At Fon we built Twitxr as an experiment, with the idea to show what you can do with something like Twitter, adding pictures and geolocalization to the now famous 140 text characters. Twitter has an incredible success, with more then 2 million users all around the world. Twitxr itself is also quite successful, and, surprisingly, just like Fon, it was global from day one. Even though we launched it in Spain, only 20% of the users are Spanish, with US and, again, Japan as the second and third country.
I Twitx (pronounced twitch) a lot, mostly from my Blackberry or my iPhone, especially when I’m in special places like in Venice at the wedding of my friends David Kamenetzky and Anna Lena Wetzel, last weekend. I share a lot of similar moments with my followers (I have 333) and the pictures I twitx are instantly available on Twitxr, Facebook, Flickr and my blog, so I save the time and effort to publish them on each platform.
Now at Fon we don’t know what to do with Twitxr. We know we have to get a better design and maybe change its name (as nobody seems to get the fact “tx” should be pronounced “tch”, like in Basque, and that it rimes with picture), but what should we do next? Could Twitxr become a company of its own? How can it make money? Sure, it won’t need to generate huge revenues as managing Twitxr costs us less then a 1000 euros a month. I’m amazed by the fact that pictures come from all over the world: when I look at the global timeline, like I just did, I see photos from Japan, Saudi Arabia, Iran, Europe and Latin America. The best way to use Twitxr is on the iPhone, if you have one I recommend you to install it from Installer.app, although Twitxr works great from any mobile phone via e-mail or mobile web, including phones from Nokia, Sony Ericsson, Motorola, HTC and many others.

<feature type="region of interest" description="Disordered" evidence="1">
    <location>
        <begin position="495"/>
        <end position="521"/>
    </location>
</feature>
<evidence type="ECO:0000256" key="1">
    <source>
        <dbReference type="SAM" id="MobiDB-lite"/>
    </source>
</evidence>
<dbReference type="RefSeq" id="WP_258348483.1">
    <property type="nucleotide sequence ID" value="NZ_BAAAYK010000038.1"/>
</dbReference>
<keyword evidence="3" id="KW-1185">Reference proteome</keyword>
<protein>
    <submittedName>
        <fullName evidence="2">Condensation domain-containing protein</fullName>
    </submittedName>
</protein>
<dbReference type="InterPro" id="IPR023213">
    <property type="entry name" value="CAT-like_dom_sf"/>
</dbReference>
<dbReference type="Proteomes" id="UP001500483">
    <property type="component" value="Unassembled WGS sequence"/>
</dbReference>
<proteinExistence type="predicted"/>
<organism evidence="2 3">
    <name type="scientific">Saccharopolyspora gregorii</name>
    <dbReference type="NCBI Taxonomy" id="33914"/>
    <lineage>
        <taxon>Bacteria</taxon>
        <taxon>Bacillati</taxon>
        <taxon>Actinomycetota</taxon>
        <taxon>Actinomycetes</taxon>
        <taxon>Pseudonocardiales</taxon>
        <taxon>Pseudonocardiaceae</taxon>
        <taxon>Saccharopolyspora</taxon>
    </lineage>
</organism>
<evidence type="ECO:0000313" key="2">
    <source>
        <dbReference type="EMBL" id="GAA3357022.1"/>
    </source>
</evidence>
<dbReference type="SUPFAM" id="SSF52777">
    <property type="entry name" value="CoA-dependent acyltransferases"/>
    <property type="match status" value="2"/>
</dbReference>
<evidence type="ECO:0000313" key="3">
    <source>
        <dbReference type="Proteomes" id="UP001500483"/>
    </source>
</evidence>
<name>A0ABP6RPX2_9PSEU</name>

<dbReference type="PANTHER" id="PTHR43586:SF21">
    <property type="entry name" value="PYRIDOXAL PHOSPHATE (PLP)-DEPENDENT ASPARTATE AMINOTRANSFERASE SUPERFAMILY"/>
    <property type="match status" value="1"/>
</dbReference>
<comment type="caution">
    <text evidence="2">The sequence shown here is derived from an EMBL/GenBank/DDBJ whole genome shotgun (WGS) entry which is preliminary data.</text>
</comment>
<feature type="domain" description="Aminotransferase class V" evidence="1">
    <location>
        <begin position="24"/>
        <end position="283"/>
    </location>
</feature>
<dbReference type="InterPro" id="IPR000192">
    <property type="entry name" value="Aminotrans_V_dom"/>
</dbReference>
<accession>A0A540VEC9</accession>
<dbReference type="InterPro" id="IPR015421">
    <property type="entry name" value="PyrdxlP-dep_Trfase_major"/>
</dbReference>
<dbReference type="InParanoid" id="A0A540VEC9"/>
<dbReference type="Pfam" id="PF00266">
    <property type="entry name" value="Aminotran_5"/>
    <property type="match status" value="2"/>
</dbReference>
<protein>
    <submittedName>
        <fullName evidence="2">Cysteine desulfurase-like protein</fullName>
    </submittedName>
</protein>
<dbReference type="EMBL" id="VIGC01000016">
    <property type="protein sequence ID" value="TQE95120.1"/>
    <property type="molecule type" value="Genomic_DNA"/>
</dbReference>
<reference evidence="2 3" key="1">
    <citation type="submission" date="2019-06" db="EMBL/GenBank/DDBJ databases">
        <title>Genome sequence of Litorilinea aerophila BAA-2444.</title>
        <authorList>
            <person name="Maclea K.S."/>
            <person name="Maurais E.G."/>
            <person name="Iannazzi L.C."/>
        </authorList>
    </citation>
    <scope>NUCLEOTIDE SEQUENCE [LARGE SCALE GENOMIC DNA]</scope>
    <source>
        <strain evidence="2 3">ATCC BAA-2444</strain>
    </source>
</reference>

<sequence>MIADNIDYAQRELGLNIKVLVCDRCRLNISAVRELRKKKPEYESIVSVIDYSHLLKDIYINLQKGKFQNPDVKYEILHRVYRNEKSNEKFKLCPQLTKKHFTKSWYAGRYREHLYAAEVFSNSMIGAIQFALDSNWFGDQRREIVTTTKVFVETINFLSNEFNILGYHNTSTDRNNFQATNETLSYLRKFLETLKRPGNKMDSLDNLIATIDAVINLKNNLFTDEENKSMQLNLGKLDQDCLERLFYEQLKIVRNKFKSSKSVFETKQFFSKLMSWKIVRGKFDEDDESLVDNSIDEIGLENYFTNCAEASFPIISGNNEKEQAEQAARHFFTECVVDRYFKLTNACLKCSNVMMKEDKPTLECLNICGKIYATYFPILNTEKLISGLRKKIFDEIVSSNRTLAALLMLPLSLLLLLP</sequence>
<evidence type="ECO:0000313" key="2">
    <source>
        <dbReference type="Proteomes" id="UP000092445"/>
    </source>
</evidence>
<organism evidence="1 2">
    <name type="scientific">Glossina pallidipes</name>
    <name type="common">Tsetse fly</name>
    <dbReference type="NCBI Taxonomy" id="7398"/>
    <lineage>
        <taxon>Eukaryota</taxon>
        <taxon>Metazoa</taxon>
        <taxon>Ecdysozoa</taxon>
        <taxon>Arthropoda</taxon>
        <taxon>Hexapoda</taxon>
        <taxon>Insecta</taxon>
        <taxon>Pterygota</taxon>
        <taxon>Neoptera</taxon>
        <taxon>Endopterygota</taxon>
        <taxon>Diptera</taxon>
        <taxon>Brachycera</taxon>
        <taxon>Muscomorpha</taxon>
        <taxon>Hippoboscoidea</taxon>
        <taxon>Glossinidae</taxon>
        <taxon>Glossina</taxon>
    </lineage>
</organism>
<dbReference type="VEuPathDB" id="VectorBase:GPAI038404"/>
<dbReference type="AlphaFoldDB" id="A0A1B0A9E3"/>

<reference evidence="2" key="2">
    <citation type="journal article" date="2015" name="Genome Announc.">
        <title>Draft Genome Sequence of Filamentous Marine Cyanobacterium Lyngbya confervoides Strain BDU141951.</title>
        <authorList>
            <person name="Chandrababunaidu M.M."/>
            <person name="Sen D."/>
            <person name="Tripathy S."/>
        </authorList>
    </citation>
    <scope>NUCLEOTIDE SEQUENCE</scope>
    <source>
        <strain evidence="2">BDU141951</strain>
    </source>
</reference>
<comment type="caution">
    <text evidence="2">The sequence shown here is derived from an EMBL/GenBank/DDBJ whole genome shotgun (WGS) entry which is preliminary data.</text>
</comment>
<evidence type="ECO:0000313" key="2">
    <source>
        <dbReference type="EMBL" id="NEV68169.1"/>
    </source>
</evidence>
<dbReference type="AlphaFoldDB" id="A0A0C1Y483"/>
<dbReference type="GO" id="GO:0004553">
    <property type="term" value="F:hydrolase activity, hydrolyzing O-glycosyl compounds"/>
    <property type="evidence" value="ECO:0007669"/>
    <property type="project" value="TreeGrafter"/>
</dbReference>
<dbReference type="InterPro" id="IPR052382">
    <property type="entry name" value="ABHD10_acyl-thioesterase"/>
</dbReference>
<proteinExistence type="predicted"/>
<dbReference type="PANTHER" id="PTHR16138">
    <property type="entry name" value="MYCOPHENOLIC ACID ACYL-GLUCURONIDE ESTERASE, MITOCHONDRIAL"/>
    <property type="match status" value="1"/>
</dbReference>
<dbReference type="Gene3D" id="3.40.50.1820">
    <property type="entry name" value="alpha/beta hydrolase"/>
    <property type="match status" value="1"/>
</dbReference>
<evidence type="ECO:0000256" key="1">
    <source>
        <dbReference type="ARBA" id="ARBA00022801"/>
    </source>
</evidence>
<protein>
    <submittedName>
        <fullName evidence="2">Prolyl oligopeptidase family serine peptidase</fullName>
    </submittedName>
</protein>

The issue with Twitxr is similar to that of many other social networks. Its only value seems to be in its advertising potential. Although much of its use actually can’t support advertising: when somebody takes a picture in Twitxr people often don’t see it on Twitxr, but on other websites we have no control on, like blogs, flickr or Facebook. In some way Twitxr is the opposite of Meneame or Technorati, two companies I’ve invested in. These websites get a lot of content from other websites and send back traffic to them. Twitxr instead sends out a lot and gets few traffic back.
Follow Martin Varsavsky on Twitter: twitter.com/martinvars